Twin Peaks

Codfish Hollow Barnstormers and Moeller Nights Presents:Barn On The Fourth:

Twin Peaks

The Kickback, Yoko and the Oh No's, Land of Blood and Sunshine, The Blisters

Tue, Jul 04, 2017

6:00 pm

$25.00 - $30.00

Tickets at the Door

This event is all ages

Doors at 5

Music at 6

Twin Peaks
Twin Peaks
Give Twin Peaks an inch and they’ll take a stretch of the road. Having careened across America and beyond, sharing their staggering energy, the band made their third album the best way they know how: by themselves. The same group that produced the scuzzy squalor of their debut “Sunken,” had legions of fans screaming along to their anthemic sophomore effort, “Wild Onion,” now swings and serenades with “Down In Heaven” (out on Grand Jury on May 13th).
 
Co-produced by the band and longtime collaborator R. Andrew Humphrey, and mixed by new confidant John Agnello (Dinosaur Jr., Kurt Vile, Sonic Youth), the record is by turns raw, polished and wise beyond its years. The diverse new songs beg the listener to sway slowly, bang their head wildly and question what they were doing wasting emotional time on anything less. It is a marked, and some may say mature, development for a band that doesn’t know how to play it safe. They aren’t here to tell you what youth is like or what being a little older now means, though; they want to join you in a conversation about why we hurt, love and tug at each other.
 
While Twin Peaks is a bit older, they’re not necessarily calmer; their restlessness endures. Born of Chicago’s league-leading DIY scene and with several of them remaining friends since elementary school, Cadien Lake James, Clay Frankel, Connor Brodner, Jack Dolan, and most recent addition Colin Croom share an enthusiasm, authenticity and passion their audiences have found contagious. In the three years since dropping out of college to support their debut album “Sunken,” the band has covered a lot of ground. They’ve played to ever-increasing crowds, bigger and rowdier each time they come barreling into a city; they were anointed “Best New Band” by NME and countless other blogs, and they have performed for (and partied with) more than hospitable masses at festivals in the states and Europe, including Pitchfork, Lollapalooza, Reading & Leeds, and Roskilde. In between all this action, the group set up camp in the summer of 2015 amidst the solitude of a murky lake in Western Massachusetts, where they could experiment and record on their own terms in the warm living room of a good friend’s house.
 
Recording on reel-to-reel with the band learning studio tricks on the fly, Twin Peaks set out to a make an LP that reflects how far they’ve come and how much of life is left, trusting themselves to make a record they’d want to hear. James explains, “I’ve been particularly drawn to records that have a more personal feel, not necessarily lyrically, but in sonic aesthetic, like The Kinks Village Green Society, Beatles White Album, and Rolling Stones Beggar’s Banquet. We wanted to make a record that employed the restraints of our favorite artists from yesteryear. It was about trying to simplify and hone in on the things that are important to our music and ethos.” In considering the development of the band’s sound from “Sunken” to “Wild Onion” and now to “Down in Heaven,” Frankel adds, “The bands we admire are the ones who change drastically over the course of their span, like The Velvet Underground, where no two records of theirs sound the same.”
 
Whether sneering or pleading, aggressive or impatient, the thirteen tracks of “Down In Heaven” are a continuation of the bands path and an eschewing of previous comparisons. It is a record all about feel: heartbreak, forgiveness, anger, jubilation, reinvention, growth. Album opener “Walk To The One You Love,” written by James about letting someone close to you go is immediately followed by Frankel’s song “Wanted You,” with lyrics about not getting the one that you yearn for. With “Stain,” perhaps the biggest departure for the band on the record, Frankel says, “I didn’t want another love song, so after a while I got what it is, how you suffer for your art but you put up with it because you don’t wanna do anything else. It’s a song about the love of music.” Even though four of the five members contribute lyrics, there are obvious connections both thematically and musically across the record and the band’s voice rises unified.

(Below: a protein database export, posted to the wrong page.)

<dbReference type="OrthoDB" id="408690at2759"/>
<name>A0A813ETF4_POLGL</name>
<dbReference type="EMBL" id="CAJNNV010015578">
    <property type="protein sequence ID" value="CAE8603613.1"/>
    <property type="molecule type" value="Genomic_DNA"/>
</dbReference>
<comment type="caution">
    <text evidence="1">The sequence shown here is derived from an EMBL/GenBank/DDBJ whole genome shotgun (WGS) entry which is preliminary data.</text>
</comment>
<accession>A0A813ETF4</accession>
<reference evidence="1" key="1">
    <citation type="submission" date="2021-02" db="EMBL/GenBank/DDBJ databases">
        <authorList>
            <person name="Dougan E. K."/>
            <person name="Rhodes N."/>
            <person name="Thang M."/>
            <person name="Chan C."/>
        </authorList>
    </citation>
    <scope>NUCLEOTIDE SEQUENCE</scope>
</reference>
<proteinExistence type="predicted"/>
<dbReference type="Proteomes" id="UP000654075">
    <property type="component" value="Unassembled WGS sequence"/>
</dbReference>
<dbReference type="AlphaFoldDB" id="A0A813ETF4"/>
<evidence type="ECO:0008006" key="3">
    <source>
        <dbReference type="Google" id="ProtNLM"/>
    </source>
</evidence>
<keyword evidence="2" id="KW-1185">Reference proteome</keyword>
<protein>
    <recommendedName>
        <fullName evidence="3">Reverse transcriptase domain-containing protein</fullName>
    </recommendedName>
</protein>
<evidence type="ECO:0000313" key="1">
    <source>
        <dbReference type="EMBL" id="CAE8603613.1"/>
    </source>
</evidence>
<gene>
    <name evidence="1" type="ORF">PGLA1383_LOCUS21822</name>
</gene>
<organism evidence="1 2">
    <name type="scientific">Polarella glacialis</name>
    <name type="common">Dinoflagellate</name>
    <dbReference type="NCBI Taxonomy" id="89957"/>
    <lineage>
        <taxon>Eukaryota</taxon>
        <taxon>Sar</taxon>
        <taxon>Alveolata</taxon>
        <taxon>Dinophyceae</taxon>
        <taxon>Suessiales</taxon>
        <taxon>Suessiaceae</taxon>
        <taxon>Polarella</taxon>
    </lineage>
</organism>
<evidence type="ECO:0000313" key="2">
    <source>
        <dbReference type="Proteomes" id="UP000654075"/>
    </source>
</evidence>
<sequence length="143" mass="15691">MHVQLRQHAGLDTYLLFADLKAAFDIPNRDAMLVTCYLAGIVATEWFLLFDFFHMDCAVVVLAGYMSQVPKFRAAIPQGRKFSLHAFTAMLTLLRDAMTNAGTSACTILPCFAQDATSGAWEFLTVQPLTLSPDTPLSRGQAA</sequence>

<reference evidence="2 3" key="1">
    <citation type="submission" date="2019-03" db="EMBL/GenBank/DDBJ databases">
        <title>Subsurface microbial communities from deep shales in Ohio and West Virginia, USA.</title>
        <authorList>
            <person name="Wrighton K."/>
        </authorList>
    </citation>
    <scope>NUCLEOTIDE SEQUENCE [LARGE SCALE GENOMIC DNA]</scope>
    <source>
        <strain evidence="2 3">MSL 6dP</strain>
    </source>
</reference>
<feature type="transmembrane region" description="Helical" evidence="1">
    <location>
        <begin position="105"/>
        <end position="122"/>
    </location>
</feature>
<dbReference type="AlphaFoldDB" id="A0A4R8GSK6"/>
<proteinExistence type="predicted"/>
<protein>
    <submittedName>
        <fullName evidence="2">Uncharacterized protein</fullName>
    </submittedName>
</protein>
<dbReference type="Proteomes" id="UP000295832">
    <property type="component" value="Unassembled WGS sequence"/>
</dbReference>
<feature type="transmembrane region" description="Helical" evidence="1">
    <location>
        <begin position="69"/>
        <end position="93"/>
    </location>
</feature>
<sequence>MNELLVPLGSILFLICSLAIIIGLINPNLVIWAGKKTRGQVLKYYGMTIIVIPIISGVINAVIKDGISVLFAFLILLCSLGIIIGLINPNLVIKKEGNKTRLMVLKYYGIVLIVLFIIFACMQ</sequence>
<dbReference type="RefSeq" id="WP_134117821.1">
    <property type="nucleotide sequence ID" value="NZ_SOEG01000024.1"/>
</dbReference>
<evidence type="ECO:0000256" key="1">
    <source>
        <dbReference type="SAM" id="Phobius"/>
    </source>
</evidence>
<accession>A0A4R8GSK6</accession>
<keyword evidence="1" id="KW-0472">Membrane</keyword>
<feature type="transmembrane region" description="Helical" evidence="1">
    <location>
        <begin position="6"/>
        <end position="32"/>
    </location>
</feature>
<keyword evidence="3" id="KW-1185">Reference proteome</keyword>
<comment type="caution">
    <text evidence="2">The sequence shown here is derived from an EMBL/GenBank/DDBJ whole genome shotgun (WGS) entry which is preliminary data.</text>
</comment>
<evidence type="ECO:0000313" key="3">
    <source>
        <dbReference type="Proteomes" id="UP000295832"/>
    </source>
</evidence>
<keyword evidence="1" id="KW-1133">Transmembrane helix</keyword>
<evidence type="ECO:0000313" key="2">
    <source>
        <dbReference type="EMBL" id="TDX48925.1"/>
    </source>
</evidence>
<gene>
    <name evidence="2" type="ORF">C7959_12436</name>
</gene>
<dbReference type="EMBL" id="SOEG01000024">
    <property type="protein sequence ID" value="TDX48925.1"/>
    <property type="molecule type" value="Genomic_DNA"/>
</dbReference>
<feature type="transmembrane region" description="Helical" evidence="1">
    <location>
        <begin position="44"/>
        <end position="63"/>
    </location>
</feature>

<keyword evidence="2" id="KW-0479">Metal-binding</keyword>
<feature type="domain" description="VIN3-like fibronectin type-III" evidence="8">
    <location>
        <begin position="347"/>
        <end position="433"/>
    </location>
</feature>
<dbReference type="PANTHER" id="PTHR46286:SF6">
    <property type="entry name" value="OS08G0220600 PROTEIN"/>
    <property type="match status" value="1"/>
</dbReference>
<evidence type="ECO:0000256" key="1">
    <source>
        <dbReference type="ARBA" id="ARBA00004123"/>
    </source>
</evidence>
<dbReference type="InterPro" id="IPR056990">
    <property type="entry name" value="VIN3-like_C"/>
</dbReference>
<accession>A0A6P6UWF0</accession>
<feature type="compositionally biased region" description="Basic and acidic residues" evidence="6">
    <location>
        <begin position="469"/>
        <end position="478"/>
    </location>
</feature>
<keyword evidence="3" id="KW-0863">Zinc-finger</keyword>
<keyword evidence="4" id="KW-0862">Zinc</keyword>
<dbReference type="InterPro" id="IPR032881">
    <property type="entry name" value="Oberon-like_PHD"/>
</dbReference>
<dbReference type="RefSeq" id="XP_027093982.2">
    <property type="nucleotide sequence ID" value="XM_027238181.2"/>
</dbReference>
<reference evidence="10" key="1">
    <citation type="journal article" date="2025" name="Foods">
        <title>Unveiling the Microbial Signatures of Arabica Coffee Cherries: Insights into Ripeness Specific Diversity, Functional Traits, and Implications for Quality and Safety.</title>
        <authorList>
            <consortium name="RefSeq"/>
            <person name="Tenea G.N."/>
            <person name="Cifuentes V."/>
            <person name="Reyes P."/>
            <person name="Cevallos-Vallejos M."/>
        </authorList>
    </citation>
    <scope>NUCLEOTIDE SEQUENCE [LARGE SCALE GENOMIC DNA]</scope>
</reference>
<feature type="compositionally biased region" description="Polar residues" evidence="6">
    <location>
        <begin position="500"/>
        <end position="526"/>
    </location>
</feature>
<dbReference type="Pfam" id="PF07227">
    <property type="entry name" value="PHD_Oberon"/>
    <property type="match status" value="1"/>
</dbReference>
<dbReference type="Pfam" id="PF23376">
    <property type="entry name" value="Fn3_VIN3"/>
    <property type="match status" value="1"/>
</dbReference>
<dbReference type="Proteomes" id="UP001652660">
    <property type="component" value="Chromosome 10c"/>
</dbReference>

“Down in Heaven” will bring old fans and new Twin Peaks most complex record to date, encompassing elements only teased on their previous efforts. Frankel says, “I don’t know yet what kind of band we are, since we keep changing with every year. I guess we are a band unafraid of new influences and changes.” Put simply, “Down In Heaven” makes it increasingly hard to call their sound “classic.” It’s rock new and old, it’s a little bit of country, it’s a whole lot of punk attitude, and it’s something to get excited about. Twin Peaks is here to stay, and they aren’t going to get pinned down.
The Kickback
The Kickback
The Kickback’s debut, Sorry All Over The Place (Jullian Records), is an invigorating 10-song collection that fuses ‘60s bubblegum sentimentality with modern indie rock’s quirky confessionals and wiry musicality.

The album also represents vocalist/guitarist Billy Yost’s seven-year odyssey, as he shifted from being a small town songwriter living with his parents to writing music on his own terms, putting together an acclaimed band, and earning the respect of one of his primary influences.

The story begins in 2009 when Billy, a recent college graduate, decided to leave his rural South Dakota home and move to Chicago. “I was terrified about making the move,” Billy confides. “I loved where I grew up. I spent a lot of time there writing songs for this record, and figuring out what I had to offer. But I needed a bigger pool of musicians who I had things in common with musically.”

The Kickback have released a clutch of EPs and singles and have garnered praise from Rolling Stone, esteemed tastemaker Jim DeRogatis (Sound Opinions, SPIN, Chicago Sun Times), You Ain’t No Picasso, the Chicago Tribune, among many other outlets. The Chicago-based quartet has built a robust and respected live profile through incendiary gigs and tours with artists such as White Rabbits, Smith Westerns, Here We Go Magic, Tapes ‘n Tapes, and Telekinesis.